Englewood’s F.A.B.L.E. brings his charming warmth and vigor to Chicago’s bustling hip-hop ecosystem | Music Review | Chicago Reader

Englewood’s F.A.B.L.E. brings his charming warmth and vigor to Chicago’s bustling hip-hop ecosystem 

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click to enlarge F.A.B.L.E.


Denis Thompson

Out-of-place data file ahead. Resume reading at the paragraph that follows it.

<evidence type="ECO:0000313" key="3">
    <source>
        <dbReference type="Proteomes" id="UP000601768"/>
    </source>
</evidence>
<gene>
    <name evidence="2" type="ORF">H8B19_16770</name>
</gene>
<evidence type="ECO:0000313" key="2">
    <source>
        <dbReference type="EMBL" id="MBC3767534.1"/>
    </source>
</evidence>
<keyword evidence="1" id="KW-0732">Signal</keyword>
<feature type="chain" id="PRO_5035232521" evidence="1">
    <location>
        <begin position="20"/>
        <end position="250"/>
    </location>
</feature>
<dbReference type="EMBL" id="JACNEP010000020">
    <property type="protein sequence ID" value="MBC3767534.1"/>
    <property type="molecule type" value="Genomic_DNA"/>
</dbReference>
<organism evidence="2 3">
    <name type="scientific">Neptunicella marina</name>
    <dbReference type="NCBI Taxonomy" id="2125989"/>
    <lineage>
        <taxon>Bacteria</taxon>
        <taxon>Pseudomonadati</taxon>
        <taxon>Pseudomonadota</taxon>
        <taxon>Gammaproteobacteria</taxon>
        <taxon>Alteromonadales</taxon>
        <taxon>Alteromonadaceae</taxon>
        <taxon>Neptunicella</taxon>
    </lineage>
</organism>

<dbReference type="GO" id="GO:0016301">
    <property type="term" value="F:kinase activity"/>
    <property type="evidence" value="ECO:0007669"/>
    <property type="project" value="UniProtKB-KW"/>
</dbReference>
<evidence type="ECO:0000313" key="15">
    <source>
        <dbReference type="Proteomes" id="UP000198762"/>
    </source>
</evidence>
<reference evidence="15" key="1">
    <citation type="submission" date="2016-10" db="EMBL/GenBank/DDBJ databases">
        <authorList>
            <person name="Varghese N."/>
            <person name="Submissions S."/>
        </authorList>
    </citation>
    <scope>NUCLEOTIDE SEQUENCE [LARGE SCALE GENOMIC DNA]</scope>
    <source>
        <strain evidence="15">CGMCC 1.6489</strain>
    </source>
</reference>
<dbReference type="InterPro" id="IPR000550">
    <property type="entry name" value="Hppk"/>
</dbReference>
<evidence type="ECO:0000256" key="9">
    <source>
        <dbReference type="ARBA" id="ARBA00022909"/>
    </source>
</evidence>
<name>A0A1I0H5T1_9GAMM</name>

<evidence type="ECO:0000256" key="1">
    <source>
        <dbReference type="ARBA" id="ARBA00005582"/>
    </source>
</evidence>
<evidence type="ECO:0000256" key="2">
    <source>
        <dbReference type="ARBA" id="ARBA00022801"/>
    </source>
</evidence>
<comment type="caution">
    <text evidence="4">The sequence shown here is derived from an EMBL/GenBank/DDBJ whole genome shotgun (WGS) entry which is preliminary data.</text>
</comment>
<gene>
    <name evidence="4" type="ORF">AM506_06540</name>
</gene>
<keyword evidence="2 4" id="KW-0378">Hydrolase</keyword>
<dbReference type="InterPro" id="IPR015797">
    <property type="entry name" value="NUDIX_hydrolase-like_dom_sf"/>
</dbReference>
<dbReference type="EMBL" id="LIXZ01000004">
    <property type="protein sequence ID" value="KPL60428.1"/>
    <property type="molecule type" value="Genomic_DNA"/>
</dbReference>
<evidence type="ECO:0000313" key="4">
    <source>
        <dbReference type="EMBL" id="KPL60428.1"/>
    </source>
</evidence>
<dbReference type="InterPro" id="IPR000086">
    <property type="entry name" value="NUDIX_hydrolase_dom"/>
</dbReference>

Englewood multi-instrumentalist, engineer, and rapper Christopher Horace started releasing solo recordings a little more than two years ago. He released his first mixtape, February 2018’s Exodus, under the name Nephset, but since then he’s been performing and recording as F.A.B.L.E., which stands for Finally a Black Life Explained. For a year or so now, Horace has been working on a full-length tentatively titled Duckweed, but he’s grown so frustrated with his own process that he decided to compile seven of its songs and release them via his own Storybook Records as (IX) The Hermit. (He still plans to finish Duckweed eventually.) Whatever causes the underlying friction that’s stalled Duckweed, it’s imperceptible on the cool, in-the-pocket hip-hop on (IX) The Hermit. Horace’s rambunctious inflections impart a youthful swagger to the EP’s slender horns, billowy keys, and relaxed percussion, and he’s so comfortable on the mike that he can make his wordiest verses go down smoothly. When he raps about his artistic individuality on the summery “Boogie Board,” he makes the better half of his point with his commanding presence. He’s far from the only Chicagoan to make uplifting hip-hop filled with introspective lyrics about his neighborhood, Black life, and community, but his jubilance, his open-book warmth, and his expressive fervor help him stand out. Horace originally released (IX) The Hermit in April, and in May he made it available on Bandcamp as well—all proceeds from sales through that platform benefit the George Floyd Memorial Fund.   v

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